Franklin was here today working with Brian and gave him a laptop computer to work on his research report. This one on one with Franklin is changing his life. He told me today he has never felt so cared for in his entire life. Wow…this is so unbelievable and I get to see my students and my own child’s life change.

Words cannot tell you what you have done for me and ALL of my children.


Julie Bourdo

Annual Alumni Day

Jeff Stevens, the Toastmasters’ coach, held his annual alumni day August 12, 2014 at CBHS at which he brought back about 40 alums dating from 1988 to 2013 to advise the current students. Here are the questions he asked the alumni to answer and a summary of the advice provided to the current students.

  1. Tell us your name, what year you are at in college or work and the year you graduated from Camelback.
  2. How did you pay for college?
  3. Did your study habits change from High School to College? What did you have to do to overcome any obstacles or shortcomings?
  4. What is the one thing you wish you could have done to prepare for college and the workplace, when you were a Junior or Senior in High School?
  5. Do you have any personal stories or experiences you want to share?
  6. Imagine that you are sitting in the audience, same history, and same obstacles in your future. What would have been the most helpful advice for you to hear when you were age 16-18 year’s old, getting ready to leave Camelback?
  • Get involved with clubs
  • Keep your grades up
  • Take good notes
  • Utilize tutors
  • Write a good Personal Statement
  • Apply for scholarships as early as possible – even as a sophomore or junior in High School
  • Remember the future and stay focused on why you are in school
  • Make good choices
  • Make and keep good friends
  • Get college credit while in High School
  • Think about your profession and plan accordingly
  • Get to know your counselor – if you do not get along, get a new one!
  • Tell your story to as many people as you can
  • People will invest in you and believe in you
  • Believe in yourself
  • Understand and use time management
  • Learn to use a calendar
  • Get used to deadlines
  • Pay attention
  • Use resources that are available to you
  • Read the Book – “Do What You Are.”
  • Ask questions (no question is a stupid question)
  • Get a realistic degree
  • Take AP courses
  • Use the 20-40-60 rule (see below)*
  • Use “Rate My”
  • Take classes seriously
  • Be your own cheerleader
  • Get a Mentor
  • Live at home as long as you can
  • Stay away from “For Profit” schools
  • Get grants not loans – if you have to get a loan get a Federally Insured Student Loan (FISL)
  • Adjust your schedule around when YOU are the most productive and creative
  • Understand that the biggest cause of roommate conflicts is a failure to communicate


*The ’20-40-60 Rule’ is:

  • At 20 years of age, you care about what everybody thinks.
  • At 40 years of age, you don’t care about what anybody thinks.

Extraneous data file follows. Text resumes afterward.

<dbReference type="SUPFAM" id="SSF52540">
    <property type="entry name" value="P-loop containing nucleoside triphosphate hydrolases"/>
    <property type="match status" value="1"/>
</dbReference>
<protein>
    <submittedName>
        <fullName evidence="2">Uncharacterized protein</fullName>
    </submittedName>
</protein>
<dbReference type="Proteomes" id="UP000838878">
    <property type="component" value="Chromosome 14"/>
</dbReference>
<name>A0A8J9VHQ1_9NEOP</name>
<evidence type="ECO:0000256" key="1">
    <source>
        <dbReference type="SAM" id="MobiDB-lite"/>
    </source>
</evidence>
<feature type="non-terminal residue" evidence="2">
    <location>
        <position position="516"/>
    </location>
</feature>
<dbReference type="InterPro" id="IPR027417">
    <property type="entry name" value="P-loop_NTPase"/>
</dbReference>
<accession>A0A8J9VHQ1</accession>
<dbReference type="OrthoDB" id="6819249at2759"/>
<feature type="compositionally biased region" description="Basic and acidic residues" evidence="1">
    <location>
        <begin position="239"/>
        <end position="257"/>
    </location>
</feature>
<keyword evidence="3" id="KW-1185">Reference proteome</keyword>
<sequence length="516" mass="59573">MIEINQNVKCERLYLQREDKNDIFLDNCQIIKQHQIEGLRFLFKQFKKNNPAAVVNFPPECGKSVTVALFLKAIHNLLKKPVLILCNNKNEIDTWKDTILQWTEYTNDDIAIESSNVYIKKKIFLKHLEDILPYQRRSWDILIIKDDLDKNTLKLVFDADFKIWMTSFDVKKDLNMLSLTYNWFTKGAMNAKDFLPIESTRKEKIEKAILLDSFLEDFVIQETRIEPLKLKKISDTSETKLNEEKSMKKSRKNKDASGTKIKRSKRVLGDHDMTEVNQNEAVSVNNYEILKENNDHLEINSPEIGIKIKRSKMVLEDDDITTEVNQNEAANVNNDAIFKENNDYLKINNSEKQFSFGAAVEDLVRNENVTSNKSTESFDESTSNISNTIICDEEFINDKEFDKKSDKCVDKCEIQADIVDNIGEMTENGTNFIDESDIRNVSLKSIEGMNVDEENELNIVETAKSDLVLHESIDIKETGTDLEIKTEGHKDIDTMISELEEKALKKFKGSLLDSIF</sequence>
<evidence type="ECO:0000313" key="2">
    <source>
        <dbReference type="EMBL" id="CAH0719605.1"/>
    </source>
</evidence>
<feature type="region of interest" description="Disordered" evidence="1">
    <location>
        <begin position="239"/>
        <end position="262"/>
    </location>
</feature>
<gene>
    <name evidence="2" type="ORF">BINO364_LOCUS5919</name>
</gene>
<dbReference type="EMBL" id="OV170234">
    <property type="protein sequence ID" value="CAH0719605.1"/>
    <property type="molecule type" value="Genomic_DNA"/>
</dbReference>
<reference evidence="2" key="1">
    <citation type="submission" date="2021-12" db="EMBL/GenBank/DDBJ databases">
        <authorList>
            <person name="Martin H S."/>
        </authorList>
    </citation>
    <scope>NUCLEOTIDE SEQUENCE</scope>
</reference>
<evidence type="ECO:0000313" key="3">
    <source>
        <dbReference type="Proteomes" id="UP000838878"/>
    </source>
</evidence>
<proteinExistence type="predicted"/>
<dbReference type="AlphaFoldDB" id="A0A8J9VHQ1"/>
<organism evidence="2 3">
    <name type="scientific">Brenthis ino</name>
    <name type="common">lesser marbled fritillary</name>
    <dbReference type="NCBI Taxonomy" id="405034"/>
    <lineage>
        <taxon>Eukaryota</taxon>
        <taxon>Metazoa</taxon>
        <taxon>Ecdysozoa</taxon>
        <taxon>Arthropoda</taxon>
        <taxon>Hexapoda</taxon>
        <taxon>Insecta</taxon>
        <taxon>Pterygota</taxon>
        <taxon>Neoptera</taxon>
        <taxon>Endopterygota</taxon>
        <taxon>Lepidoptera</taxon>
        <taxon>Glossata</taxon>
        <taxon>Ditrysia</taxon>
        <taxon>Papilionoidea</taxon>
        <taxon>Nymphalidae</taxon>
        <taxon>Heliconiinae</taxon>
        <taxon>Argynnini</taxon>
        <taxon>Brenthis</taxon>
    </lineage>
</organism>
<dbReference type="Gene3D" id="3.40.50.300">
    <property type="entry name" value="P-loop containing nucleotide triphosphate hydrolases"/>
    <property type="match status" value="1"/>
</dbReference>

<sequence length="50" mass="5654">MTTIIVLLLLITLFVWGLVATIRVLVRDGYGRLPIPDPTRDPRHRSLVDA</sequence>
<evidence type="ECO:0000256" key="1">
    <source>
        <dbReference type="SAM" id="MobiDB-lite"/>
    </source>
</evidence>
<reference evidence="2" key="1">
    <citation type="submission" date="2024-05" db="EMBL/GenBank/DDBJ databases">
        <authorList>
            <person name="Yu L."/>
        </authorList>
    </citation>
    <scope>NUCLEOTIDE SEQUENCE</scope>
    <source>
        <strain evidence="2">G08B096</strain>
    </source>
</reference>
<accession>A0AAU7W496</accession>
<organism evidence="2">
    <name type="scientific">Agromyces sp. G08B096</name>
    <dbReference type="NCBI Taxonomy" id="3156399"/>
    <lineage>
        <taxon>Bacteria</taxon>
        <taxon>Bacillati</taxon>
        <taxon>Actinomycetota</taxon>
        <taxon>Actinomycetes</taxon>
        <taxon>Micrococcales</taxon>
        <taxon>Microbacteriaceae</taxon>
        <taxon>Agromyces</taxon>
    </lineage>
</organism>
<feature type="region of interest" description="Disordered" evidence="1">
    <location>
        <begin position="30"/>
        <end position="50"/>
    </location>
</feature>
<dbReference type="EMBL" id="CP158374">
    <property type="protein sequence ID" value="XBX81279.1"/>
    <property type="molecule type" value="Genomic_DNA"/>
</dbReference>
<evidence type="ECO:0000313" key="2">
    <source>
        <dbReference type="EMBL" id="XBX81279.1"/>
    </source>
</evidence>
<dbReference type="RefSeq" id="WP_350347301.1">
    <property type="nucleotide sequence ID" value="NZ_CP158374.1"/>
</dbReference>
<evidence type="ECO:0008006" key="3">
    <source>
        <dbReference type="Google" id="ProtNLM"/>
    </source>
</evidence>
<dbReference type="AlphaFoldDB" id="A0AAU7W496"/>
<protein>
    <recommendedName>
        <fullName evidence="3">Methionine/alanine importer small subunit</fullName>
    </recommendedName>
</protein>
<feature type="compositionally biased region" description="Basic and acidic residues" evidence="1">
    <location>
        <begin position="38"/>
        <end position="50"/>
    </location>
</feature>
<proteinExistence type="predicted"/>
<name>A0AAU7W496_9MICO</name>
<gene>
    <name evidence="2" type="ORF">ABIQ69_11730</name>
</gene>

• At 60 years of age, you realize that people were not thinking about you to begin with!!

United Way provides mentors at CBHS

Michelle Gayles, Vice President for Community Impact at the Valley of the Sun United Way, provided a write up of its new mentoring program at Camelback High School.

Valley of the Sun United Way’s Destination Graduation program is active in seven schools in the Phoenix area, including Camelback High School and serves students in 6-9th grades. The Destination Graduation program provides personal and customized interventions through Job for Arizona’s Graduates (JAG) coaches at the first signs students are falling behind. Additionally, United Way recruits volunteers to serve as mentors for students to help build knowledge and confidence to overcome any obstacles that could prevent them from succeeding in school.

There are several ways you can support our efforts to increase high school graduation rates.

  • GIVE:  Your donations empower us ensure programs like Destination Graduation are available to help students succeed.
  • VOLUNTEER: Become a Destination Graduation mentor and work directly with young people to prepare them for their future.
  • ADVOCATE:  Be a voice for youth in our community and find ways to get involved at your local school.

Camelback High School: Truly Transformed

This is a guest post by Joseph H. Silver, Sr, Managing Partner, Silver & Associates

Silver & Associates was engaged by Social Venture Partners to better understand the changes at Camelback High School and to determine the sustainability of  the positive changes that have occurred. Our team conducted on-site interviews with the community leaders, the faculty, staff, the principal, the superintendent, and Social Venture Partners to gauge their knowledge and perception of the changes at Camelback High School. A survey was administered as a means of corroborating the information shared during the interviews.

Silver & Associates concluded that Camelback High School has “transformed from a failed school to a school of promise.” This transformation has been lead by the principal, an empowered teaching corp and external community support led by Social Venture Partners. Two of the hallmark activities at Camelback High School are the peer mentoring programs and the community mentoring dinners. Peer tutors have acquired a status at the institution that rivals that usually reserved for star athletes. The community mentoring dinners link a significant community leader with a group of students and they share their experiences over dinner at a fine dining restaurant.  These are but two programs that have had a positive impact on the positive changes at Camelback High School.